The Internal Revenue Service released 2014 contribution limits for 401(k) plans and IRAs last week. With increasing healthcare costs, more expensive trips to the grocery store, and of course, higher taxes, it would be logical that retirement plan contributions would also increase, right?
WRONG--the IRS announced that contribution limits for 401(k) plans and individual retirement accounts will not change from 2013 levels. The justification--inflation hasn't risen enough over the past year to warrant an increase from $17,500 annually for 401(k), 403(b) or 457 plans, and $5,500 annually for IRAs (excluding the catch-up provision for those over 50).
I must admit, I didn't jump for joy when the news made its way to my desk, but nonetheless, decided to dig a little deeper. Since 2008, the IRS has granted one limit increase, a measly $500 in 2013. It's pretty safe to say we pay significantly more property taxes now than we did in 2008, and we certainly pay a significantly higher grocery bill than we did in 2008, if only contribution limits followed suit.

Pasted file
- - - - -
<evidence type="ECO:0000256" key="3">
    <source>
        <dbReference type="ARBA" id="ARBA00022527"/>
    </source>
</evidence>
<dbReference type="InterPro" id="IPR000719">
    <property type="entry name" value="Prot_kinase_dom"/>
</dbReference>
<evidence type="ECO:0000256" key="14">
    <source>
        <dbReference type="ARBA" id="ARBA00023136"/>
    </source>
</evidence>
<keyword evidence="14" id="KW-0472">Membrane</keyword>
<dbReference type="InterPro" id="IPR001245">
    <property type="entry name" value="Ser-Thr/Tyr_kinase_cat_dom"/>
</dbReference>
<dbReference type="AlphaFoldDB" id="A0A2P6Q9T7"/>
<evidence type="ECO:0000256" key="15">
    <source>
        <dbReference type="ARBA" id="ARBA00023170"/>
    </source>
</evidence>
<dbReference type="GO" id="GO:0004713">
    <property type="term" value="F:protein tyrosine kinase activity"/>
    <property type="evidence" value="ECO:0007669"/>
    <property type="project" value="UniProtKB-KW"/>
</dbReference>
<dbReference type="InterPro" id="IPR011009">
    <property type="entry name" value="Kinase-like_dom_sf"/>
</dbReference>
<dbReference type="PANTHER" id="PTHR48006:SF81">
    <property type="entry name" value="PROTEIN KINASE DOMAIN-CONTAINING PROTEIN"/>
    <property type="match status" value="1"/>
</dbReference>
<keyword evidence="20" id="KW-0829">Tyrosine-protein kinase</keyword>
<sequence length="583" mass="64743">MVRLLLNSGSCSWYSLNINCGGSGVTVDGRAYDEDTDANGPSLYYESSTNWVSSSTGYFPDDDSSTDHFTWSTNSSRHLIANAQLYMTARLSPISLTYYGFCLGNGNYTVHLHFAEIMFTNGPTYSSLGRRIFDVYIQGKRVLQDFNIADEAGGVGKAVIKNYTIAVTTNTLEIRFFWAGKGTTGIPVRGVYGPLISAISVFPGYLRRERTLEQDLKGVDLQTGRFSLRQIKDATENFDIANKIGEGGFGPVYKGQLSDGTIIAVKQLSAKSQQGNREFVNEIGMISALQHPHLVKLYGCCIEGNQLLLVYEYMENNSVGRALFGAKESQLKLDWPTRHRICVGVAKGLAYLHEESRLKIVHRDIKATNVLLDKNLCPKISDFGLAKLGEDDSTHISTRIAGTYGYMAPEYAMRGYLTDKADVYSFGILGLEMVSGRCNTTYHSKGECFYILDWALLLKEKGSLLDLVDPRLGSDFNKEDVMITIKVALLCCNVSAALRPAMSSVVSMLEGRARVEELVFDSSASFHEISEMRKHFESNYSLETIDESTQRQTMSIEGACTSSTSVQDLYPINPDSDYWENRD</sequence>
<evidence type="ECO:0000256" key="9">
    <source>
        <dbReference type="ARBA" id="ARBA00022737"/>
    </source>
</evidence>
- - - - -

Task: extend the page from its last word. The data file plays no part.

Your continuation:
Although we cannot control the actions of the IRS, we can control how consistently we contribute to our retirement accounts. One thing is for certain, no one wants to work their entire life. So keep contributing, keep investing wisely, and keep your sights on the comfortable retirement you have worked so hard for.
Ethan Wade, Financial Advisor
(This article contains the current opinions of the author but not necessarily those of Brighton Securities Corp. The author's opinions are subject to change without notice. This blog post is for informational purposes only. Forecasts, estimates, and certain information contained herein should not be considered as investment advice or a recommendation of any particular security, strategy or investment product. References to specific securities and their issuers are for illustrative purposes only and are not intended and should not be interpreted as recommendations to purchase or sell such securities).